Australia is in a prime position to take advantage of the growing global demand for seafood, a new industry report has found.
Seafood is the most consumed animal protein in the world, and with an estimated 30 to 40 million tonnes of additional seafood required globally to meet consumer demand by 2030, Australia is in a ‘box seat’ to take capitalise on this opportunity, it says.
Titled Smooth Sailing for Australian Seafood, the report, by agribusiness banking specialist Rabobank, says that while Australian seafood accounts for only a small proportion of world seafood production and trade, it plays an important role globally, given the range of premium aquaculture and wild caught products produced here.
Australian animal proteins analyst Matt Costello said Australia’s reputation for producing high quality, sustainable seafood puts us in an enviable position.
“With one of the strongest reputations globally for producing high value, world class, sustainable and environmentally friendly seafood products, the Australian seafood industry is very well positioned to supply seafood hungry consumers internationally and domestically,” he said.
Growth in Asia
Asia in particular presents a strong opportunity for Australia’s industry, Costello said.
In 2014, Chinese per capita annual consumption of seafood is forecast to reach 37.7 kilograms per head, a rise of 57 percent since 2000. The global average is expected to reach just under 20 kilograms per head this year.
“Currently, most of the Chinese seafood consumption is still based on low-value domestically-raised product. But more significant is the expected growth in demand from Chinese consumers for higher-end seafood products, many of which will need to be imported. This is a key opportunity for export-oriented aquaculture and fisheries, such as in Australia, which can supply premium items,” Costello said.
Globally, the major consumers of seafood include Korea, Norway and Japan with per capita per annum consumption in 2014 expected to reach 57.7 kilograms, 57.65 kilograms and 52.6 kilograms respectively.
Aquaculture versus wild-catch
The rise of aquaculture is also playing a significant role in driving global growth in seafood consumption, the report says, thanks to its ability to sustainably and efficiently convert feed to protein while also keeping prices affordable.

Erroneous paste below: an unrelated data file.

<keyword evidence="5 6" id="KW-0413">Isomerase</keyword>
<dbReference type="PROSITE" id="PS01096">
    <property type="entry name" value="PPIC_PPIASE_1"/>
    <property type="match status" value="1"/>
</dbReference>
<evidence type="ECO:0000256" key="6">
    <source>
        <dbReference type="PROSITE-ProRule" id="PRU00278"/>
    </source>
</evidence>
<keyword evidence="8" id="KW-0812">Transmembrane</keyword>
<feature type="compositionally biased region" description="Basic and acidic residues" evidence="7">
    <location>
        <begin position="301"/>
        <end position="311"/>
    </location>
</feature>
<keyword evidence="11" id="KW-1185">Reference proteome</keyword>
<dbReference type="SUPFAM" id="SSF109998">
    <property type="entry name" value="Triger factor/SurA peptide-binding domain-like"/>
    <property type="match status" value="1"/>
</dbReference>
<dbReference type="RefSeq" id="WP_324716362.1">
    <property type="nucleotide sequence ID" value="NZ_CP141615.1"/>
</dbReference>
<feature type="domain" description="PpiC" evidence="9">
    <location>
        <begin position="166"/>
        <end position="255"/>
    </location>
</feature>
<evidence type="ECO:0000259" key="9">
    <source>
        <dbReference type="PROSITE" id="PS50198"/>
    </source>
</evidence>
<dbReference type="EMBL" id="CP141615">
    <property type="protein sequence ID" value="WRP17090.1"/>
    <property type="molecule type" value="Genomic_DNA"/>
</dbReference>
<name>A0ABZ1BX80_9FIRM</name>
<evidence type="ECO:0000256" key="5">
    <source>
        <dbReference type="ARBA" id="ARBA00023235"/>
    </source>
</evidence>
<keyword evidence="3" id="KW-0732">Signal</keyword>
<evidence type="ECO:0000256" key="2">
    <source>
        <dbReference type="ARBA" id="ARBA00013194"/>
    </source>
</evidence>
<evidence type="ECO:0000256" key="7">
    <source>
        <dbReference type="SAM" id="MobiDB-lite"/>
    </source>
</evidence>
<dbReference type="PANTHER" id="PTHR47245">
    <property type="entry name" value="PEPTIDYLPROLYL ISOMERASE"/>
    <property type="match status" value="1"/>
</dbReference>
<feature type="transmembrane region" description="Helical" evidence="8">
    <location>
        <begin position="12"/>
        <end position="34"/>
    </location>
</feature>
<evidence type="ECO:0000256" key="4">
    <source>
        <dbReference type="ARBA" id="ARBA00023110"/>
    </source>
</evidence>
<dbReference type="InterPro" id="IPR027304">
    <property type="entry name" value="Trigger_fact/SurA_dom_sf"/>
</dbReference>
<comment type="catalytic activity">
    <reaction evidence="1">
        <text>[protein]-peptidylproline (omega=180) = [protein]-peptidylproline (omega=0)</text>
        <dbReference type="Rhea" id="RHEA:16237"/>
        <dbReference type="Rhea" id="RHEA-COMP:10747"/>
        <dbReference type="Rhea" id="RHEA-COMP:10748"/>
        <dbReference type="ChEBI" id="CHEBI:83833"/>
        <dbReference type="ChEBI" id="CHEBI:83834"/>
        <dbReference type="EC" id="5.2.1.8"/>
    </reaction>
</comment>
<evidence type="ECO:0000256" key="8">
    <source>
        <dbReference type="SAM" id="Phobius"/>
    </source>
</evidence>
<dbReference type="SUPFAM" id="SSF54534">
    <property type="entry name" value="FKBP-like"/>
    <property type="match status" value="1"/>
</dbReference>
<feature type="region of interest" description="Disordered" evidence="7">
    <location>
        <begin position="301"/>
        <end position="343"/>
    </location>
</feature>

“The ability to produce more with less is going to be the challenge to the future of food production and the aquaculture sector is the most efficient converter of feed in comparison to all animal proteins,” he said.
Farmed salmon, for example, requires approximately 1.2 kilograms of feed to produce one kilogram of protein, while an estimated eight kilograms of feed are required to produce one kilogram of beef.
“With wild-catch seafood production growth remaining close to stagnant over the past 15 years, global seafood production is growing through increased aquaculture,” Costello said.
“Between 1990 and 2012, wild-catch seafood production increased just eight percent. And with rising environmental and sustainability pressures coming from all participants along the supply chain – including consumers, companies and governments – it is likely there will be no growth in wild-catch production in the future. Assuming that wild-catch remains at current levels, it is estimated that the extra 30 to 40 million tonnes of additional seafood will be required from aquaculture to meet global demand by 2030.”
Globally, aquaculture now accounts for more than 50 percent of seafood produced for human consumption, surpassing wild-catch in 2012, the report says. However here in Australia, seafood production is still dominated by wild-catch, accounting for 87 percent of production in 2012, with aquaculture making up a relatively small, yet increasing, share of production.